Ever wonder why an American office worker might prefer to sit under his desk, while his Japanese counterpart would do anything to not have to leave his chair? Lars Tunbjörk’s “Office” series, an artful photographic documentary of corporate offices in Japan, North America, and Sweden, seems to hold some clues.

With their static subject matter and lackluster color palette, it has been too easy for these images to be pigeonholed as studies of boredom and banality. But given the chance to spend time with them during a recent visit to Cohen Amador Gallery in New York, I’ve come to see these photos as much more than half-whimsical indictments of lifeless automatons trapped in drab cubicles and off-the-rack suits.

On closer inspection, in fact, they provide fleeting insight into the ways disparate cultures relate to restrictive spaces.

Reflecting on Tunbjörk’s series, a blog named Feeling Listless observes that people work “within the limits of the environment that they find themselves in” and will take the opportunity, to the extent it is there, “to … reconfigure [those spaces] to suit the task at hand.”

The press release on the Cohen Amador site makes the point more specifically, noting how: “The marks and signifiers of the human presence … sometimes blatantly reveal themselves in individuals attempting to accommodate their environment to their needs: a person talking on the phone underneath his desk, a man stretching his shoeless feet, women spreading papers out across the floor.”

As a student of non-verbal behavior, I am gratified by this emphasis on the somatic. But I am not satisfied to simply take note of such behavior; I want to know what it says (or, at least suggests) about the people as situated.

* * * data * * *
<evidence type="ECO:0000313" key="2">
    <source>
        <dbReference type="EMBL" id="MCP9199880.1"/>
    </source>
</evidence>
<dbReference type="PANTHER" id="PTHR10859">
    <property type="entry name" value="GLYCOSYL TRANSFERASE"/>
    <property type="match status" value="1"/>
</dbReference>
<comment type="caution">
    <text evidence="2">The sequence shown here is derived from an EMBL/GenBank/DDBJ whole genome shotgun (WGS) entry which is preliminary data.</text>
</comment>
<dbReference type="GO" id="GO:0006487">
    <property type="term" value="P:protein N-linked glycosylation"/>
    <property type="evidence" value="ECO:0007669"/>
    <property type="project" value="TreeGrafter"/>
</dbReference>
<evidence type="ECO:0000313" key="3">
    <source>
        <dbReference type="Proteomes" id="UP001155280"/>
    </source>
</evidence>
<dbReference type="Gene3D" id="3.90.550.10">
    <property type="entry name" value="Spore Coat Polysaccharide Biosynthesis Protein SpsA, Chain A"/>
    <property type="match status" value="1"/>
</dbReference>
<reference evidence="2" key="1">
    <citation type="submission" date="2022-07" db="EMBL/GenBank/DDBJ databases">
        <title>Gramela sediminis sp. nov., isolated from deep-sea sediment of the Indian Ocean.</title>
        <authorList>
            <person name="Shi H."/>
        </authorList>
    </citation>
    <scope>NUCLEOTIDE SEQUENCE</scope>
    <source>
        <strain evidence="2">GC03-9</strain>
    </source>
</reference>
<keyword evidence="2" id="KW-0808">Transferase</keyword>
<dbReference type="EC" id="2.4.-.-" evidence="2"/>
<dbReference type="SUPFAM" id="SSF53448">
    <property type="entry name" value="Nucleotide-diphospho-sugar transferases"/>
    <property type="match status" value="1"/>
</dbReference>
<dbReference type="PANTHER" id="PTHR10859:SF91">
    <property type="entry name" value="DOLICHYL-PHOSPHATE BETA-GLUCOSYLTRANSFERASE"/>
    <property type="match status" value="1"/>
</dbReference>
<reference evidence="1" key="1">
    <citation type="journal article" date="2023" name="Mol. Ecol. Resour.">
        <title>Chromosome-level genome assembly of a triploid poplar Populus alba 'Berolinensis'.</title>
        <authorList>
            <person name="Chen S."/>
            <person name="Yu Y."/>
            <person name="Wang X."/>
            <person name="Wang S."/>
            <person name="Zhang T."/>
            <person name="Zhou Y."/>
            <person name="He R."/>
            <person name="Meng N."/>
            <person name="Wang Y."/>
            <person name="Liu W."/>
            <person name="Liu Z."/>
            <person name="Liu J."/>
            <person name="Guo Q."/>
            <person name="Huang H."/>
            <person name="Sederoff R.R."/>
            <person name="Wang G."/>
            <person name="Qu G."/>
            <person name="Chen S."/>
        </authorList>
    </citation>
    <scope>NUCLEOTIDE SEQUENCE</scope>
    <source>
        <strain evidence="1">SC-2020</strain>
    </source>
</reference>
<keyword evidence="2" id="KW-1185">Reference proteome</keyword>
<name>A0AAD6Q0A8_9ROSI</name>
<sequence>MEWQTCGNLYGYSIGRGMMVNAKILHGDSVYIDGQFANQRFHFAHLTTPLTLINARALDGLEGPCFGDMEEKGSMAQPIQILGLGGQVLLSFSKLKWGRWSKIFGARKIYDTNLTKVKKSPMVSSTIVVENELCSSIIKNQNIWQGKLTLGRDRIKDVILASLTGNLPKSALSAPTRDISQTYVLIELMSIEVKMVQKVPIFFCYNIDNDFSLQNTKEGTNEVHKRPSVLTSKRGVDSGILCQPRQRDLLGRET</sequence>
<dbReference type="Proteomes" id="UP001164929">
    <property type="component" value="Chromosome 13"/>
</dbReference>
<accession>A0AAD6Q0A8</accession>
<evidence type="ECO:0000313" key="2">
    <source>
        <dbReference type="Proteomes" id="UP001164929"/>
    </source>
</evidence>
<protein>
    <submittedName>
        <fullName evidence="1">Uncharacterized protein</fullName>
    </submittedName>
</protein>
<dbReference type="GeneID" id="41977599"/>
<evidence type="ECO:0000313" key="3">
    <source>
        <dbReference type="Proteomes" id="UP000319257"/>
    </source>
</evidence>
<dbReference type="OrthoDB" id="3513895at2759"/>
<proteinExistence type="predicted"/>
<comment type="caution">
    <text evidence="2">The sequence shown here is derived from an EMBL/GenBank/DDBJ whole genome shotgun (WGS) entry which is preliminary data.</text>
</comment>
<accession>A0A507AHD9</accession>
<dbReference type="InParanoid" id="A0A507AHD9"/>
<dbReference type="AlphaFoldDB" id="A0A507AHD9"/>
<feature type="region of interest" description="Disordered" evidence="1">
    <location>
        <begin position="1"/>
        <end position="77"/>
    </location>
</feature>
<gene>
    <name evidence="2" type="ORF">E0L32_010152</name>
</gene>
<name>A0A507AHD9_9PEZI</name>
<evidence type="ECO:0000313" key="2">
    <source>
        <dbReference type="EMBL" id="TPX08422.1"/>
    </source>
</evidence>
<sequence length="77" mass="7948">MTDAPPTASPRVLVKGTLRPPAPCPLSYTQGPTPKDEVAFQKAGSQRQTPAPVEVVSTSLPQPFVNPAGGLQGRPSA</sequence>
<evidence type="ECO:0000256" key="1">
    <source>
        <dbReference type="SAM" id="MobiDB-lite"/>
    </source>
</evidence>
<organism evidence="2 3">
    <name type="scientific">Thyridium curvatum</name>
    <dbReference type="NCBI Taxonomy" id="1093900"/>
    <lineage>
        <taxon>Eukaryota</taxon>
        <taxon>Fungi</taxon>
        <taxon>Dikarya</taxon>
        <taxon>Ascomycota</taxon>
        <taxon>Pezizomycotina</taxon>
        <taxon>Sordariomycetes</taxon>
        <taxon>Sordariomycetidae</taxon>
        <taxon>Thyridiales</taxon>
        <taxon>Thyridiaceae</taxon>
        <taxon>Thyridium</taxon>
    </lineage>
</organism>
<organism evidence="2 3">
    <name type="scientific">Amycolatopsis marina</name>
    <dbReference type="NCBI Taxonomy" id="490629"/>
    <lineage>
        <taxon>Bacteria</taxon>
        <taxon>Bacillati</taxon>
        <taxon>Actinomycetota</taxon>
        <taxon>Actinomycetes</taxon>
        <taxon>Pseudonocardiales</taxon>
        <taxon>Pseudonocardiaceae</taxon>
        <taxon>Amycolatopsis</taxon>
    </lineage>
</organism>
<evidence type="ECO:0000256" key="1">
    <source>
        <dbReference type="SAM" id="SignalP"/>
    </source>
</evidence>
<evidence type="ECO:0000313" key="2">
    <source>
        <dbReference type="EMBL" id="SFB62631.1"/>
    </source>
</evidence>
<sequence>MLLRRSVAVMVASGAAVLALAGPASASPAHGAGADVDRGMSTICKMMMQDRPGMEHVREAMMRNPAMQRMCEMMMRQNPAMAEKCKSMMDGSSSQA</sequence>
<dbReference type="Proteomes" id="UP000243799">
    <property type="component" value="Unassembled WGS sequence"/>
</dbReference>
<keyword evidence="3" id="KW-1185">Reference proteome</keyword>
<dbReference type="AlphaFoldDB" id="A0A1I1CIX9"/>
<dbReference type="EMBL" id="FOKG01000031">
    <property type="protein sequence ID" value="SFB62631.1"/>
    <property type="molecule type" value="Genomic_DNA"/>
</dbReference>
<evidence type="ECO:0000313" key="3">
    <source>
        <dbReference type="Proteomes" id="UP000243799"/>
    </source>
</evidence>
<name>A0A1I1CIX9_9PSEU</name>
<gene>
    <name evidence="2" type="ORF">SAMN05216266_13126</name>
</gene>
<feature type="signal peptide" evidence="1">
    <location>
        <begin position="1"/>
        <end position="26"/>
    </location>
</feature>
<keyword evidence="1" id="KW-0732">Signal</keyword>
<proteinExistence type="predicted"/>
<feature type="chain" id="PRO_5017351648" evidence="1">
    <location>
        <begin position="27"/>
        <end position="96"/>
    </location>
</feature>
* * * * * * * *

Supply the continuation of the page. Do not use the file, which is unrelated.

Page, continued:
One thing that jumps out at me in Tunbjörk’s survey is the apparent contrast between how American and Japanese workers relate physically to the officescape. Just take a look at the photo of the Japanese market trader, so “affiliated” with his terminal, his desk, his chair that he can actually sleep in place. Or the Tokyo construction firm workers doing exercises at their desks, as if increasing personal pliability simply to more easily mold back into their working space.

In contrast, look at the shots of American’s under or on top of desks, or kneeling in the middle of a hallway in front of a file cabinet.

Based on these images, the Japanese worker seems to adhere to specified navigation, ergonomic formulas, and prescribed usages about as much as the Americans tend to resist and defy them. Admittedly, Tunbjörk’s images represent a random and miniscule sample. But if we accept that and peel back the layer of banality, “Office” raises legitimate questions about the cultural dynamics of space.

Lars Tunbjörk’s complete “Office” series can be seen at
— Michael Shaw is a practicing clinical psychologist, but American Photo knows him through his popular, politically charged image-analysis blog, With his adept dissection of newswire photos and his Reading the Pictures feature at the Huffington Post, Shaw has cultivated an outspoken voice and a loyal following within the blogosphere. We are excited to bring his insights to our readers in the form of an online feature as well as a guest post on our State of the Art blog.